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Outside the Book Episode 2: Armchair Travel to the South of France

Posted September 9, 2013 in  Books and More

“Outside the Book” is a new monthly list that brings together materials from several areas of the library’s collections under the banner of an entertaining theme. Our themes may remind you of something you wanted to read, watch, listen to, or explore. Check back regularly for updates to our Outside the Book column to find new treasures!

Stressed about the end of summer and the beginning of the school year? You could escape to Provence or the Côte d’Azur in our second Outside the Book. With dozens of titles, movies, and CDs, it is just a question of what places you want to visit or how long you want to stay.

Dreaming of kicking your entire life to the curb and moving to the South of France? Peter Mayle’s humorous books will let you share what that was like for one ad executive:

“We had to be up early in the morning. We had a goat race to go to… We asked the old man, confident in the knowledge that he, like every Frenchman, would be an expert. ‘The goats who make the most droppings before the race are likely to do well. An empty goat is faster than a full goat. C’est logique.’”

Other memoirs to goûter might be Carol Drinkwater’s The Olive Farm _and _The Olive Season, Gully Wells’ The House in France, or Ten Trees and a Truffle Dog: Sniffing Out the Perfect Plot in Provence by Jamie Ivey.

Pick up some croissants and a café au lait, or maybe a tall glass of lavender lemonade, and dive into one of these romans exquisits: Guy Gavriel Kay’s_ Ysabel,_ Laura Resau’s The Ruby Notebook, or the erotic The American Woman in the Chinese Hat by Carole Maso.

You like your books historique? Nancy Bazelon Goldstone’s Four Queens: The Provençal Sisters Who Ruled Europe might be just the ticket. You may also remember that the original tales of the Knights of the Round Table were by Chrétien de Troyes.

Maybe you are more mysteriously inclined, in which case the mysteries of M.L. Longworth will be more to your taste. Antoine Verlaque, the chief magistrate of Aix, and his love interest, law professor Marine Bonnet, in Aix-en-Provence, France are drawn into intrigues at various chateaux and other landmarks. Barbara Cleverly’s Strange Images of Death or Pierre Magnan’s The Messengers of Death may appeal to you.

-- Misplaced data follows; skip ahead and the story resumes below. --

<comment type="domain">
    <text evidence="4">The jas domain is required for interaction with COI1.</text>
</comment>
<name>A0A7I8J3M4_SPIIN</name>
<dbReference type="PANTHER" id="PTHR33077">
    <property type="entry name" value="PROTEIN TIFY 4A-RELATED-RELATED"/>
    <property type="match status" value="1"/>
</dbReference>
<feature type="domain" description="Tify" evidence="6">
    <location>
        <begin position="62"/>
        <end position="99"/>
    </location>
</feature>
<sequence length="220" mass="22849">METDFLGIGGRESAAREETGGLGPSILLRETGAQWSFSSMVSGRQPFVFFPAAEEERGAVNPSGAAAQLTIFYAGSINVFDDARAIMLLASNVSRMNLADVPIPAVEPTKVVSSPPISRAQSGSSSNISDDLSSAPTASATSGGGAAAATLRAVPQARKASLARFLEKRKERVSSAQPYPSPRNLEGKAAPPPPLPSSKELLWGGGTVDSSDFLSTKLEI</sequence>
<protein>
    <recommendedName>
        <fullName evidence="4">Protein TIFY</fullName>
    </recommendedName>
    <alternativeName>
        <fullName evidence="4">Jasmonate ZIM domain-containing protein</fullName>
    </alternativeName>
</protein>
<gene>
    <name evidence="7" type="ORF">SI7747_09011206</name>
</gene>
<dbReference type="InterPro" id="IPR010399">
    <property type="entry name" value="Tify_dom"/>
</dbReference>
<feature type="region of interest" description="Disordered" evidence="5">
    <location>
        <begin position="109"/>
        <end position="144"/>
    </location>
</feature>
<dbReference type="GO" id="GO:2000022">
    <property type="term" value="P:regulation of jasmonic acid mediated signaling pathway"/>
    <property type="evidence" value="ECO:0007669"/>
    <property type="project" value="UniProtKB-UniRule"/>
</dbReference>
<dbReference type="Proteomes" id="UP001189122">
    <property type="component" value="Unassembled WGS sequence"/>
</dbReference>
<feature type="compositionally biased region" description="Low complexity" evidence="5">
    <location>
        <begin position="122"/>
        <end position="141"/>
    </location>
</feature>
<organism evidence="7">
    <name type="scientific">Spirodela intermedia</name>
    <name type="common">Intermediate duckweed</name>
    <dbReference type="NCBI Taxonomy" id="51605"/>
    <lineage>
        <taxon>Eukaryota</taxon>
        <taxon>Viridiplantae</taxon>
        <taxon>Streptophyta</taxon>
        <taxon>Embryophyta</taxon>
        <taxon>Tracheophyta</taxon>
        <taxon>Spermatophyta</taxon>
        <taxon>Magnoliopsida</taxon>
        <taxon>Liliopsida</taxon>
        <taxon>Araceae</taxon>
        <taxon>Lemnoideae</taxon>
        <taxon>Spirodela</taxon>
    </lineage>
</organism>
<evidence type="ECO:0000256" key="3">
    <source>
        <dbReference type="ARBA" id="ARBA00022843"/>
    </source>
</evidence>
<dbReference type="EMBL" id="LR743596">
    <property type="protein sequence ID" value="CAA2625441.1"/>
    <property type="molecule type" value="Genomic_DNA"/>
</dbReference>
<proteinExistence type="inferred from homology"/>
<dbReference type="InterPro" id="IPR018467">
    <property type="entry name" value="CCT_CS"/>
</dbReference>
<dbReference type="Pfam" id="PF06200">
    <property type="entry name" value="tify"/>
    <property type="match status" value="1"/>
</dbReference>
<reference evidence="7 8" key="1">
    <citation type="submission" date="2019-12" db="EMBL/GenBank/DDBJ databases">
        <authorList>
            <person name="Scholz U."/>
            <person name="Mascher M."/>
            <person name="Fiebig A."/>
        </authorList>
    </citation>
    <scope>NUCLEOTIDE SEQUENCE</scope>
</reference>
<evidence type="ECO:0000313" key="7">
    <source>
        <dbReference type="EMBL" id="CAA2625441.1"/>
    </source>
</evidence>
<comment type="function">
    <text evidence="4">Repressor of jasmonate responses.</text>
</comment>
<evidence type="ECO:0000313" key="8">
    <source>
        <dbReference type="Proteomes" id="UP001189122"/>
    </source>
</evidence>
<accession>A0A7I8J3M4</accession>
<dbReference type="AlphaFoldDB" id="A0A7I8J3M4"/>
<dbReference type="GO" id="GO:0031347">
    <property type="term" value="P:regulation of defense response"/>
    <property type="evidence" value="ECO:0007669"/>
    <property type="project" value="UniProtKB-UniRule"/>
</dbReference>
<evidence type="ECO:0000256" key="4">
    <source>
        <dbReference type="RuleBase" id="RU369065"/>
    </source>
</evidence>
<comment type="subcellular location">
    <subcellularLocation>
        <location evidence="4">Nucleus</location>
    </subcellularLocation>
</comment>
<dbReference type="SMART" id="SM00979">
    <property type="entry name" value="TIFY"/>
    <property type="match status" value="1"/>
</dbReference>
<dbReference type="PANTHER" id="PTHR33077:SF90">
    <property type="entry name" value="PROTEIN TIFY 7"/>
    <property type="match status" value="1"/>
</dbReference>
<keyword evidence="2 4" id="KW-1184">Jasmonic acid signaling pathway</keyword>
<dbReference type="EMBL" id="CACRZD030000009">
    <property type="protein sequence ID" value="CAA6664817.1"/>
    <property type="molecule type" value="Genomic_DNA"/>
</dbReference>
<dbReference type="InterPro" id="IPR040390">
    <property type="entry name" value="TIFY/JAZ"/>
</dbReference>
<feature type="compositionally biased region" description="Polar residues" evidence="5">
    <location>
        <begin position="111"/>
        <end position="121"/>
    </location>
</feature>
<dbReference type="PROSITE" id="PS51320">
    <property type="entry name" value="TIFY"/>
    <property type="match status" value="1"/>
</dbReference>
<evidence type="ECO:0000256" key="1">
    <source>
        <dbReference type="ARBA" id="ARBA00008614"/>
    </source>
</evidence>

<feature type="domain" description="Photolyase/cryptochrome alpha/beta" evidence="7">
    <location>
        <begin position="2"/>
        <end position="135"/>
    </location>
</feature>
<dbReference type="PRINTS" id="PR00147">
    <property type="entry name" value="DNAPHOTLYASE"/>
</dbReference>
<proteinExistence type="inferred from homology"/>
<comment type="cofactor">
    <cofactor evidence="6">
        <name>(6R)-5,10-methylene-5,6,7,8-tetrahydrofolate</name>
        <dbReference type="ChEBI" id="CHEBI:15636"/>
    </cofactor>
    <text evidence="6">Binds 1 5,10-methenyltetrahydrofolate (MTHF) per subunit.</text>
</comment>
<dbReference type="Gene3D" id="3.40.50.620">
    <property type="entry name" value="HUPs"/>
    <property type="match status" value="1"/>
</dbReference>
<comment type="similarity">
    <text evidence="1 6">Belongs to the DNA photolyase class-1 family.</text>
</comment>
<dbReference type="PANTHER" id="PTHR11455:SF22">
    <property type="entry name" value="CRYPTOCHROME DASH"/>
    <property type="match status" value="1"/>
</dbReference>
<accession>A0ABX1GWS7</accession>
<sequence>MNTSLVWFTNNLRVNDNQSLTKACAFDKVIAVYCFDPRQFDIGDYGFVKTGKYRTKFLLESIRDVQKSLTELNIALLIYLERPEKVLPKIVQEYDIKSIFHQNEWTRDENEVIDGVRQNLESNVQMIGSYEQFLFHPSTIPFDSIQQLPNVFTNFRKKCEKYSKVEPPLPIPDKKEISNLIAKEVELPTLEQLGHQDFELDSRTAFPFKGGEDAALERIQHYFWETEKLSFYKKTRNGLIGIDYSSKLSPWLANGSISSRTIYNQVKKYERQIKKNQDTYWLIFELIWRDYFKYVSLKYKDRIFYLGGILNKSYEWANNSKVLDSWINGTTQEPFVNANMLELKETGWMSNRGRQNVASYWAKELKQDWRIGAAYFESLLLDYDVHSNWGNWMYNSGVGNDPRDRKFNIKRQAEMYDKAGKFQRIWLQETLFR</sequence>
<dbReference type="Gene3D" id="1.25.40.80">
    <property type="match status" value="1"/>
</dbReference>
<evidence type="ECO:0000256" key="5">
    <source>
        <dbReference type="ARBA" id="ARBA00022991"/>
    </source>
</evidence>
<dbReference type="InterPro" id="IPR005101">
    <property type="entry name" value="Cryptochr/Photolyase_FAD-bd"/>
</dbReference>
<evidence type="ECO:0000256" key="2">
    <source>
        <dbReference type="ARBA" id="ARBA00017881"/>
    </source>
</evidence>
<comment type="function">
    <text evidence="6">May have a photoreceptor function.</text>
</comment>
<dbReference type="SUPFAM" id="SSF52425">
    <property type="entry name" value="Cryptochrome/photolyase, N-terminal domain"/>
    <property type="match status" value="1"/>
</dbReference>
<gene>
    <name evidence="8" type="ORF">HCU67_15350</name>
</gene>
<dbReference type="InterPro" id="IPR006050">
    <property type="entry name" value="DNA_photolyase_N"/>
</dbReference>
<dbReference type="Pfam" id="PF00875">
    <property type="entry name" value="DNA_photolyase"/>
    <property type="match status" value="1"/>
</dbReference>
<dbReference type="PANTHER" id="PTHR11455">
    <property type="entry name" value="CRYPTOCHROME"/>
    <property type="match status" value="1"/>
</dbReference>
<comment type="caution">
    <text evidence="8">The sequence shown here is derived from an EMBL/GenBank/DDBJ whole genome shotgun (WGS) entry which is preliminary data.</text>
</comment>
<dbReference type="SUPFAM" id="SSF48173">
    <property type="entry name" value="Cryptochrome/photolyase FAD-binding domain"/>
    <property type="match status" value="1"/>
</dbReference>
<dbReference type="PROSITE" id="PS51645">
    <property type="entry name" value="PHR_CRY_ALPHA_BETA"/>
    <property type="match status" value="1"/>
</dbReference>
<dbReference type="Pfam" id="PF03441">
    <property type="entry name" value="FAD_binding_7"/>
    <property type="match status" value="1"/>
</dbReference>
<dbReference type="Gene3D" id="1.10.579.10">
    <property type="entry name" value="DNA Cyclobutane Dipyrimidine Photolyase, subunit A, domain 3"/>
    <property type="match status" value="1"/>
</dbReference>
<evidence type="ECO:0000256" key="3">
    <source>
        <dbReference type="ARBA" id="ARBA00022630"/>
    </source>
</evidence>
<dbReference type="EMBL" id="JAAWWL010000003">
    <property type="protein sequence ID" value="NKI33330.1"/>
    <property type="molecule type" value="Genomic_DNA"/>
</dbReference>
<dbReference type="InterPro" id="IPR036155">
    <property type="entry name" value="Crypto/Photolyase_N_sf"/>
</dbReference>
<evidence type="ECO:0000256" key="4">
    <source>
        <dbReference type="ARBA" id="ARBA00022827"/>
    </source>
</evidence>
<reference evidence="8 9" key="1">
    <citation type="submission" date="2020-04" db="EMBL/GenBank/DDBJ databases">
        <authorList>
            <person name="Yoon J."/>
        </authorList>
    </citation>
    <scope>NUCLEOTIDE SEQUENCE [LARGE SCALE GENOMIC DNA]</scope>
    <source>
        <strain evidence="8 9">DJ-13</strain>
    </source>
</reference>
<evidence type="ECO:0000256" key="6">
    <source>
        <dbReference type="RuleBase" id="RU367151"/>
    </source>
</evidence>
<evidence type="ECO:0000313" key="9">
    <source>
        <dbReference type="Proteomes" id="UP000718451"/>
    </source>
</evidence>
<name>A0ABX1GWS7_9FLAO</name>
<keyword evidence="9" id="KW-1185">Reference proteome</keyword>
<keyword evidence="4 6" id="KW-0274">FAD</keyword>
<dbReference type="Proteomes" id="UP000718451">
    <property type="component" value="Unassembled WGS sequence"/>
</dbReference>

Speaking of taste, the mouthwatering flavors of ratatouille, bouillabaisse, or aioli are readily reproduced after perusing some of the titles in our cookbook collection. Herbes de Provence: Seven Top Provençal Chefs and Their Recipes might be one place to start, and certainly M.F.K. Fisher, Patricia Wells, and Julia Child will vous aider.

Movies range from the Marseilles setting of the gritty French Connection, the first R-rated movie to win an Oscar; to the Paris kitchen of Ratatouille (Paris n’est pas en sud de France, bien sûr, but the title is the name of the signature dish of the region); to The Way, which ranges through Spain and the South of France; to the cornball French Kiss; to Chocolat (this writer’s favorite Johnny Depp!).

Of course, we have travel books and videos, should your trip actually require suitcases and itineraries. We have online components to plan your trip as well. Regardez, s’Il vous plait, our Auralog Tellmemore language database, or, for more geography and culture, Lands and Peoples and Culturegrams, all located on our E-resources page.

Should you want to make your surroundings here in West Michigan more authentically French country, we can give you a hand with French style, or French art.

Your musical accompaniment to this journey should include Edith Piaf, Georges Bizet, Hector Berlioz, or innumerable others from our collection. La tradition des troubadours started here.

Bon voyage!